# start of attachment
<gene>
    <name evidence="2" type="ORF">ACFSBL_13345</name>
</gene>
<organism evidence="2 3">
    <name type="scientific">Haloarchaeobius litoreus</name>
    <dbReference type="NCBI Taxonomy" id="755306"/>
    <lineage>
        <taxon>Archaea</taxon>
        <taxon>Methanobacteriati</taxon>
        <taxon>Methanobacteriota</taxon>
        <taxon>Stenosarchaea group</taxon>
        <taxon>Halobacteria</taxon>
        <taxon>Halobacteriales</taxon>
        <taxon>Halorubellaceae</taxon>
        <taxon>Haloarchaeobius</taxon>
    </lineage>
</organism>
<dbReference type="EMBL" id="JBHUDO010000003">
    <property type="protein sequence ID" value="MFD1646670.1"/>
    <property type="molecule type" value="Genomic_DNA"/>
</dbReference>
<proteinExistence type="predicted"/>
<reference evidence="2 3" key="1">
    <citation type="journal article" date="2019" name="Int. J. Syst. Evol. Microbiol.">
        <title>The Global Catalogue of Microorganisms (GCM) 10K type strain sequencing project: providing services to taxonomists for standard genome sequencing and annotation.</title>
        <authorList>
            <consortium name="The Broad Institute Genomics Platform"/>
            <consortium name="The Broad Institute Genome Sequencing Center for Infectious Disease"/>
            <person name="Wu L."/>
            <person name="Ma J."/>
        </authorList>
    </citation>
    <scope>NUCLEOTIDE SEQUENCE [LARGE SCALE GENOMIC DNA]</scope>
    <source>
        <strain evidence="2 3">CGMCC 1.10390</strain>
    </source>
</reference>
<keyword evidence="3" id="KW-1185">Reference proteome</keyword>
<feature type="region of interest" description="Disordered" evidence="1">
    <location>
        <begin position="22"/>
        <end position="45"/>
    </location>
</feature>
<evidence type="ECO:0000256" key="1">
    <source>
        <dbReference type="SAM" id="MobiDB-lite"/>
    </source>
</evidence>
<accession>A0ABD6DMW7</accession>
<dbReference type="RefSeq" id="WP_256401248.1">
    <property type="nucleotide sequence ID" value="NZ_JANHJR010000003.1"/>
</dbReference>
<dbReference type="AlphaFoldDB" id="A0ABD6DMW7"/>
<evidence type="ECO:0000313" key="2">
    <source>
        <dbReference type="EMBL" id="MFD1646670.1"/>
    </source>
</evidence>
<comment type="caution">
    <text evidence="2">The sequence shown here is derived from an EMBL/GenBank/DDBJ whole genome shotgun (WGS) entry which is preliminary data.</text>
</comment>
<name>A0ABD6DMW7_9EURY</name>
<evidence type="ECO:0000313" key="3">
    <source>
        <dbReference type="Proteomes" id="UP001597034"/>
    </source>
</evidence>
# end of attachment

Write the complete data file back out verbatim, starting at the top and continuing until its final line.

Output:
<gene>
    <name evidence="2" type="ORF">ACFSBL_13345</name>
</gene>
<organism evidence="2 3">
    <name type="scientific">Haloarchaeobius litoreus</name>
    <dbReference type="NCBI Taxonomy" id="755306"/>
    <lineage>
        <taxon>Archaea</taxon>
        <taxon>Methanobacteriati</taxon>
        <taxon>Methanobacteriota</taxon>
        <taxon>Stenosarchaea group</taxon>
        <taxon>Halobacteria</taxon>
        <taxon>Halobacteriales</taxon>
        <taxon>Halorubellaceae</taxon>
        <taxon>Haloarchaeobius</taxon>
    </lineage>
</organism>
<dbReference type="EMBL" id="JBHUDO010000003">
    <property type="protein sequence ID" value="MFD1646670.1"/>
    <property type="molecule type" value="Genomic_DNA"/>
</dbReference>
<proteinExistence type="predicted"/>
<reference evidence="2 3" key="1">
    <citation type="journal article" date="2019" name="Int. J. Syst. Evol. Microbiol.">
        <title>The Global Catalogue of Microorganisms (GCM) 10K type strain sequencing project: providing services to taxonomists for standard genome sequencing and annotation.</title>
        <authorList>
            <consortium name="The Broad Institute Genomics Platform"/>
            <consortium name="The Broad Institute Genome Sequencing Center for Infectious Disease"/>
            <person name="Wu L."/>
            <person name="Ma J."/>
        </authorList>
    </citation>
    <scope>NUCLEOTIDE SEQUENCE [LARGE SCALE GENOMIC DNA]</scope>
    <source>
        <strain evidence="2 3">CGMCC 1.10390</strain>
    </source>
</reference>
<keyword evidence="3" id="KW-1185">Reference proteome</keyword>
<feature type="region of interest" description="Disordered" evidence="1">
    <location>
        <begin position="22"/>
        <end position="45"/>
    </location>
</feature>
<evidence type="ECO:0000256" key="1">
    <source>
        <dbReference type="SAM" id="MobiDB-lite"/>
    </source>
</evidence>
<accession>A0ABD6DMW7</accession>
<dbReference type="RefSeq" id="WP_256401248.1">
    <property type="nucleotide sequence ID" value="NZ_JANHJR010000003.1"/>
</dbReference>
<dbReference type="AlphaFoldDB" id="A0ABD6DMW7"/>
<evidence type="ECO:0000313" key="2">
    <source>
        <dbReference type="EMBL" id="MFD1646670.1"/>
    </source>
</evidence>
<comment type="caution">
    <text evidence="2">The sequence shown here is derived from an EMBL/GenBank/DDBJ whole genome shotgun (WGS) entry which is preliminary data.</text>
</comment>
<name>A0ABD6DMW7_9EURY</name>
<evidence type="ECO:0000313" key="3">
    <source>
        <dbReference type="Proteomes" id="UP001597034"/>
    </source>
</evidence>